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NATCOM orders cops to protect prostitutes

image PROTECT THEM: Some of the officers who attended the training workshop on key populations rights held at Esibayeni Lodge.

In the wake of 15 sex workers that were rounded up by police in Pigg’s Peak, police officers have been urged to develop a working relationship with them as they may be vital in providing vital information during investigations.

Through a programme set up by government, Swaziland National AIDS Programme (SNAP) and Family Health International (FHI 360), the ministry of health is working with police to address structural barriers faced by key populations such as sex workers.

National Commissioner of Police Isaac Magagula who was represented by his Assistant Polycarp Ngubane, in his speech during the official opening of a training workshop for police station commanders held at Esibayeni Lodge, asked for sex workers to be protected from abuse and harassment. 

Magagula stated that as the core principle of RSP, policing services is for every citizen and every human being in the kingdom of Swaziland and based on this principle, key populations should be treated with dignity and respect. 

Magagula stated that this required proactive involvement of police officers in protecting key populations from abuse and harassment as well as their risk of HIV and AIDS in their daily life. 

“Police officers are challenged on a daily basis to observe human rights for everyone as they render their services as per the requirements of the international conventions and national laws,’’ he said. Magagula said this was also in line with responding to King’s 2022 vision of eradicating new HIV infection occurrences, where one of  the country’s strategies is to observe the key populations’ rights to protection from unfounded violation which predisposes them to acquire HIV infection.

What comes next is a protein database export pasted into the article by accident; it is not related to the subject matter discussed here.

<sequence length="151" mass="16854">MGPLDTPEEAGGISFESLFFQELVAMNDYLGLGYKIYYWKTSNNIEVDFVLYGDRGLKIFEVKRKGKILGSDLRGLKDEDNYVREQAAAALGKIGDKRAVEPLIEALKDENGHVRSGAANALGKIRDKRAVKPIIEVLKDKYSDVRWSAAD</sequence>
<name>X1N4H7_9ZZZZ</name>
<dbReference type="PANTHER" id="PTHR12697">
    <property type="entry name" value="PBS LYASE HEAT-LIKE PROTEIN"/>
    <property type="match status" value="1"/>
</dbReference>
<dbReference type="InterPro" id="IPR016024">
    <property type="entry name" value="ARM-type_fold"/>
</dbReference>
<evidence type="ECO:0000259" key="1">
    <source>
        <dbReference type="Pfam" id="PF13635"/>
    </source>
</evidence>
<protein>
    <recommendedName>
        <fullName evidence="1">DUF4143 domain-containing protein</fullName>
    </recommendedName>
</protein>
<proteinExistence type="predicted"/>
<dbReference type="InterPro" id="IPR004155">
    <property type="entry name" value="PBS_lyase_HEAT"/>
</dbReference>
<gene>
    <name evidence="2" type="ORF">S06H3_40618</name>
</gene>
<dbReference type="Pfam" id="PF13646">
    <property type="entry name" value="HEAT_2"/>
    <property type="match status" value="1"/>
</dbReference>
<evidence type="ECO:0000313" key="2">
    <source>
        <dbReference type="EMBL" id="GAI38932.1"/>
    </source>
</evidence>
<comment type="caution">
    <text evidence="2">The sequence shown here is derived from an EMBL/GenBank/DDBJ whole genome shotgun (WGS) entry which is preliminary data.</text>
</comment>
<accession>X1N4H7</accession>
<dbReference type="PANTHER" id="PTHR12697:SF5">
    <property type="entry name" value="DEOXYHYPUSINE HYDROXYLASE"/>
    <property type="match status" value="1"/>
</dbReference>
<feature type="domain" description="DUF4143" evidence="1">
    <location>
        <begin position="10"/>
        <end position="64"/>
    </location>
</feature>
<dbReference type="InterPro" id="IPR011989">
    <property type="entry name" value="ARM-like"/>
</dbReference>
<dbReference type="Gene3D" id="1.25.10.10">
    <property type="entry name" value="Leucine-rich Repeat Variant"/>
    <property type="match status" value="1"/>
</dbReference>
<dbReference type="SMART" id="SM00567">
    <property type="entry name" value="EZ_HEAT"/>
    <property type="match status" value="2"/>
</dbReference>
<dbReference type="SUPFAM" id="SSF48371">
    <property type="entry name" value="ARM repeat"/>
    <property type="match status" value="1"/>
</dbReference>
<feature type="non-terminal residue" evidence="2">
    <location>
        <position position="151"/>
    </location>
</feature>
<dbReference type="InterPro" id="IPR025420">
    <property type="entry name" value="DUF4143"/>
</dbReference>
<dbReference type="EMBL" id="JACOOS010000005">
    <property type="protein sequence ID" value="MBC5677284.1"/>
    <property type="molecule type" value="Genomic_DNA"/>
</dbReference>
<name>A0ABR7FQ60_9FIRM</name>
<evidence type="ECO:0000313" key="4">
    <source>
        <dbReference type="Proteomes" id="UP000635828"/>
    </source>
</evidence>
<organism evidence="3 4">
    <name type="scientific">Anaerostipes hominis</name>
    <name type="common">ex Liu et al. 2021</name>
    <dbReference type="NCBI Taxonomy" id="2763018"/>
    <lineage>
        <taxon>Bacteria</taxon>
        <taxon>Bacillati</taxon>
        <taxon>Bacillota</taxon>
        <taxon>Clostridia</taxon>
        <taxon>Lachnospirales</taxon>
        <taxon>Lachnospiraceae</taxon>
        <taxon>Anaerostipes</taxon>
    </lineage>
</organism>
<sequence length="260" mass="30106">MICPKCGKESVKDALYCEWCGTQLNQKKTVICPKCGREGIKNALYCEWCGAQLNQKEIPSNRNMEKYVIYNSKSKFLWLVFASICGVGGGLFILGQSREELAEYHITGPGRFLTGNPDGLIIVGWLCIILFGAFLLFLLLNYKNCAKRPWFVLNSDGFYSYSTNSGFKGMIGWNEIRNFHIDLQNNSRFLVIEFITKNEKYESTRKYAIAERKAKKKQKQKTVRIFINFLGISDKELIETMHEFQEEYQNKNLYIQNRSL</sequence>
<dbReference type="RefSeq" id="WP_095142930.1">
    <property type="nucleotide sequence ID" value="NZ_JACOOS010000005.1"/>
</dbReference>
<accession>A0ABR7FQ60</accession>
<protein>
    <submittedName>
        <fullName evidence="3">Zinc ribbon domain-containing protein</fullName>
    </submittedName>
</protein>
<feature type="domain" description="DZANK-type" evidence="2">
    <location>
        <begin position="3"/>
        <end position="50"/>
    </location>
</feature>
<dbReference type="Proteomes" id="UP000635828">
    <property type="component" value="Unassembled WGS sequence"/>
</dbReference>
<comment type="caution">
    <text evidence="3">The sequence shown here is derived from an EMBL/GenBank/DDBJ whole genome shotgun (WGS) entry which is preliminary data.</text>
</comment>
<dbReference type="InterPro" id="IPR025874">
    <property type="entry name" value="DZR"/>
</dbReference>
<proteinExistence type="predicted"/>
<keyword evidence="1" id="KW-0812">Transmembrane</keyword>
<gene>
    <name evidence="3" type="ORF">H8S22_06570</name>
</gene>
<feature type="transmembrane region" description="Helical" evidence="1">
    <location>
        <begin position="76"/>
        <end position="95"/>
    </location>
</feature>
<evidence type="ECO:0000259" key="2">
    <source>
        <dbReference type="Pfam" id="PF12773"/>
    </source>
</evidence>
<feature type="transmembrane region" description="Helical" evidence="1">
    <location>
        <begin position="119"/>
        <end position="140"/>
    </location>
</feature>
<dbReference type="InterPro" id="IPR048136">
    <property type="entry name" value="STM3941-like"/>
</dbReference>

“In doing so, the Royal Swaziland Police Service acknowledges the pivotal role of station commanders in ensuring that the rights of key populations are observed when criminal cases or violations are reported at the police station. Worth noting is that according to UNAIDS, key populations include people such as female sex workers, as they have the highest risk of contracting and transmitting HIV. Yet they also have the least access to prevention, care, and treatment services because their behaviour is often stigmatised, and even criminalised,’’ he said.

During the event it also surfaced that most police officers are sex workers’ clients.

“I am sorry to say this but it has been stated that most police officers are their clients,” the NATCOM representative stated referring to police officers being clients for prostitutes.


 ‘Most new infections come from key populations’

Senior Quality Assurance Coordinator in the ministry of health Thembi Dlamini said research from the country and around the globe has shown that most of the new HIV infections come from key populations. She said for instance, some are 50 times more likely to get HIV than other populations. 

“unfortunately, they often hide from seeking health care services because of the legal, social, stigma, discrimination barriers they experience” Dlamini stated.  

She added that as a ministry they believe that the role of the police and health sector is to ensure public health and safety.

 “Our policy is universal access to health for all,” Dlamini said.


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